A: I do, and I usually tell them I think it’s a mistake to do “either/or”. If you give any sharp YA literature expert a theme from any classic, he or she can give you that same theme in contemporary YA literature, and the theme doesn’t have to be explained so thoroughly because it’s in language today’s kids speak. If I struggle through a Shakespeare play, then have it explained to me, even by a great Shakespearean teacher, I miss the intimacy of connection with the character because rather than have the experience of connecting directly to that character while I’m into the story, I get it intellectually. So I may come away with an understanding, but I’m missing the passion of being buried in a good story in real time. There is value in that intellectual pursuit but if you want me to become a life-long reader you want to find a way to my heart as well as my brain. Plus, I can’t tell you the number of AP kids who have told me the best ways to make a teacher think you’ve read a story you haven’t read.
Q: Did you ever have someone get into your face? Directly accuse you of damaging minds because of your dark and realistic writings?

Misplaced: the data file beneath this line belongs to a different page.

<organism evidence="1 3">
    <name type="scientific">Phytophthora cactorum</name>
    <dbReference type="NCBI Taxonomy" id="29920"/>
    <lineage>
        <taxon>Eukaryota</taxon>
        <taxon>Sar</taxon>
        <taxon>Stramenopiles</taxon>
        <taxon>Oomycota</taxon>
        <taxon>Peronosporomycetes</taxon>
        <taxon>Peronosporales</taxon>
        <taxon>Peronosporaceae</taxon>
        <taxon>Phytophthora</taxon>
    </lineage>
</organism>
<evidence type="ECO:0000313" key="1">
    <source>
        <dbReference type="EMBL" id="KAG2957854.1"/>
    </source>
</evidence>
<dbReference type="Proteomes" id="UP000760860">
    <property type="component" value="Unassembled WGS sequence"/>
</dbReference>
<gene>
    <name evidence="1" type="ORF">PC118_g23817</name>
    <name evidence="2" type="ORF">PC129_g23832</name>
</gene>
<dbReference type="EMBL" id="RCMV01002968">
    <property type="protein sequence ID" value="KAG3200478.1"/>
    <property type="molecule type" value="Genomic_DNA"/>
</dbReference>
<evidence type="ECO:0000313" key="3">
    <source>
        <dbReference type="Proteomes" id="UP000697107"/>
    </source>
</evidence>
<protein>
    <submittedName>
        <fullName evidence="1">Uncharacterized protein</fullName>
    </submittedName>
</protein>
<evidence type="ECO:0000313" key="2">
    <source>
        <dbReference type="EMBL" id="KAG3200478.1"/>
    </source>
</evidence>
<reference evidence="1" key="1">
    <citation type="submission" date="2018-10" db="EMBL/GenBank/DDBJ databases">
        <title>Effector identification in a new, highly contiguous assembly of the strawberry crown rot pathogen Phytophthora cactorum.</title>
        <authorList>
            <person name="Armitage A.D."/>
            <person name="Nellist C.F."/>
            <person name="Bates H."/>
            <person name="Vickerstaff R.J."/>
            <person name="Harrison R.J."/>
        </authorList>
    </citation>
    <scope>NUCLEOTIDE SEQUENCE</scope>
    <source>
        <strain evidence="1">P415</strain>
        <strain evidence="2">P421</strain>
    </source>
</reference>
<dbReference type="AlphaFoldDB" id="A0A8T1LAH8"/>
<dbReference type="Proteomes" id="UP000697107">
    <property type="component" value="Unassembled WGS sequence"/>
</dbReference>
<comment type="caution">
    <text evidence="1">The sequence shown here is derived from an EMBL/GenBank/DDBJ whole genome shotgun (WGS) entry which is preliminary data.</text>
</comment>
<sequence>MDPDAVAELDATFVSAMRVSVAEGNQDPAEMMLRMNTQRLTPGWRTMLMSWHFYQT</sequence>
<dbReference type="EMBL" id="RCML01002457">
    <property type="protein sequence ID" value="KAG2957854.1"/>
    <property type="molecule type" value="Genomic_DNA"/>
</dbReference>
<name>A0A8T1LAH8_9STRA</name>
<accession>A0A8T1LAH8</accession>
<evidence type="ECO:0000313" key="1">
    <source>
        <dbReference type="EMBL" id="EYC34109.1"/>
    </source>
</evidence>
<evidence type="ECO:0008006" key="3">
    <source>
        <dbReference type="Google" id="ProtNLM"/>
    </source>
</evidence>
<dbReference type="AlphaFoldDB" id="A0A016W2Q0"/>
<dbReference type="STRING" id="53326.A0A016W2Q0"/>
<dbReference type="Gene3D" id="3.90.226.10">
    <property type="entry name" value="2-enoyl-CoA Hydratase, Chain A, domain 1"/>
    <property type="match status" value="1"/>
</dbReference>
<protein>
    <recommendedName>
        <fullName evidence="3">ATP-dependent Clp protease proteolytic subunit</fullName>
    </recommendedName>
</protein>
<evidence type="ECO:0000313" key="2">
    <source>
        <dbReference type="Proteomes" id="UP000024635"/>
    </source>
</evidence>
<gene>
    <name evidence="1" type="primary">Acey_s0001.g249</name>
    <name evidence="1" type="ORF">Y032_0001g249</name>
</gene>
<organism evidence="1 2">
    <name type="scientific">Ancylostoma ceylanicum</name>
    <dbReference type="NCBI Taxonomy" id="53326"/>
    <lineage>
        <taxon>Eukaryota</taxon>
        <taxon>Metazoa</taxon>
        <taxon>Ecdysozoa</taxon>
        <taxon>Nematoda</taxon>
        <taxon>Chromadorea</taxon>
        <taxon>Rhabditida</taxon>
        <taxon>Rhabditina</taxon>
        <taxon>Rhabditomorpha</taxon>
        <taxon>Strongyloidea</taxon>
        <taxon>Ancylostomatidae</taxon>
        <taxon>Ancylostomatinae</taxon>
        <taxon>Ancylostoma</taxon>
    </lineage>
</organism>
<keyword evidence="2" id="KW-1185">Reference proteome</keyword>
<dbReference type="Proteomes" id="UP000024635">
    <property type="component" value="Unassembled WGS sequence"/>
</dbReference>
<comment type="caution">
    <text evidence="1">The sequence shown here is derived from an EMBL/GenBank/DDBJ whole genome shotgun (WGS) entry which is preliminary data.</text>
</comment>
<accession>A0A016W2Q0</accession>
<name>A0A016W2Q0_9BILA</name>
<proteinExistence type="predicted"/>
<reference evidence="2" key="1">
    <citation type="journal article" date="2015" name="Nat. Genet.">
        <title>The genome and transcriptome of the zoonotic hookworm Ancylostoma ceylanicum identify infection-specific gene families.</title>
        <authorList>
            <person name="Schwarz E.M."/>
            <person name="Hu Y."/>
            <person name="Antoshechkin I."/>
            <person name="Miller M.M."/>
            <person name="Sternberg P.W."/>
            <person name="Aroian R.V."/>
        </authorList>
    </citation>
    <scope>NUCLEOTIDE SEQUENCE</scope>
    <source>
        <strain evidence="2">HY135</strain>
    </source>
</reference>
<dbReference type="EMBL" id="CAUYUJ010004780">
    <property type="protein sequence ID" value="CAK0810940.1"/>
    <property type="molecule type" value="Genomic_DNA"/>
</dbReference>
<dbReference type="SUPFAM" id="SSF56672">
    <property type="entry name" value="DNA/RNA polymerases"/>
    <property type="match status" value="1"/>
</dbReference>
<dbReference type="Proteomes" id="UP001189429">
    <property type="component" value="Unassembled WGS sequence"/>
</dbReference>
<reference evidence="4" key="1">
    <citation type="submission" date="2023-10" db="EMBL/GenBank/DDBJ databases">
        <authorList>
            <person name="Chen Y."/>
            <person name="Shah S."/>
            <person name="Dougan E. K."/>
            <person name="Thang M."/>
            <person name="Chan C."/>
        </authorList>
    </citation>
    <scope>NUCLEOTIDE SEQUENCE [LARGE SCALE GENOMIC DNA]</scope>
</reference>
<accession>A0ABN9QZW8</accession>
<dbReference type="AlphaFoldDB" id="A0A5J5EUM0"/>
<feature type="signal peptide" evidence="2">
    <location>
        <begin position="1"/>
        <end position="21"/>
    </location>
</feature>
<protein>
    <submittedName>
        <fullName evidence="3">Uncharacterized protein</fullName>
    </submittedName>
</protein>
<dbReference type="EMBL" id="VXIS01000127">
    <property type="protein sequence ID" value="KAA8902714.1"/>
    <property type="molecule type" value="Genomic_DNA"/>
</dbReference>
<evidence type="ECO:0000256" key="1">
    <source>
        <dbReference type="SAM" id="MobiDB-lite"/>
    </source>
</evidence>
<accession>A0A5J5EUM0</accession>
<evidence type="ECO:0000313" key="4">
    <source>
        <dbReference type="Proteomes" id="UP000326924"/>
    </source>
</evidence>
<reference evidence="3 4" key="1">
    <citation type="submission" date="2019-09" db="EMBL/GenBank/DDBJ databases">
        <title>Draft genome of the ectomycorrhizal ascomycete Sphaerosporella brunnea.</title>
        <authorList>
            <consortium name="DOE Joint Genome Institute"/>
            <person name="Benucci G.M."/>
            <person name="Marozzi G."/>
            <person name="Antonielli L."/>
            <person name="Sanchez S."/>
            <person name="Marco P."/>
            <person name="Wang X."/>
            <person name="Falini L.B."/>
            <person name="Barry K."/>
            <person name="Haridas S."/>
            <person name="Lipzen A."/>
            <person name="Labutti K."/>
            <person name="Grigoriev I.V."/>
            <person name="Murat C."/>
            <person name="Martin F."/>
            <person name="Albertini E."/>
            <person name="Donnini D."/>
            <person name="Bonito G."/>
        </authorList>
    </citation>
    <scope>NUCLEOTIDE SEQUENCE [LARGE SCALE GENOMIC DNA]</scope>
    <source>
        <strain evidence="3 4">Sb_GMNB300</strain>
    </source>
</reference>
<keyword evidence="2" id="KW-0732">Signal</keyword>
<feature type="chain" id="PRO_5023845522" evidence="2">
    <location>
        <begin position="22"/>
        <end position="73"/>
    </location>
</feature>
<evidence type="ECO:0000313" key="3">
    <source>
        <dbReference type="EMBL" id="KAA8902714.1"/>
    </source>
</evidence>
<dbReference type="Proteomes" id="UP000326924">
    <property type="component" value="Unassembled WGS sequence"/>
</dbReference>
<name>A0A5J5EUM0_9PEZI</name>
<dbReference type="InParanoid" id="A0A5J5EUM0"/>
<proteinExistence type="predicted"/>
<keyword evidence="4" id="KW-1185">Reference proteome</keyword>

A: Yes. I’ve often been called “an agent of the Devil.” About a year ago someone came right out and called me “the Devil.” The actual guy. I thought, “I finally made it. I’m tired of playing second fiddle to that asshole.” So I had a beer. If I’m not being quite so much of a smartass, I try to get them to imagine the thought processes I must go through to intentionally damage minds.
Q: Do you self-censor? If not, do you find yourself “doubting your choices?”
A: I wouldn’t call it “self censoring”. I don’t censor what I write about, other than I don’t write about things I don’t know about, or don’t feel competent finding out about. If I write something I feel is too graphic in the sense that it takes away from the story I’m trying to tell, I tone it down. What I don’t do is worry about what the so-called censors will think. That said, I am always doubting my choices. I live with the fear that some choice I make doesn’t push the story realistically where I want it to go. That’s one reason I love my editor. Even if we don’t agree we put words to the doubt and I have a better chance of making a right choice.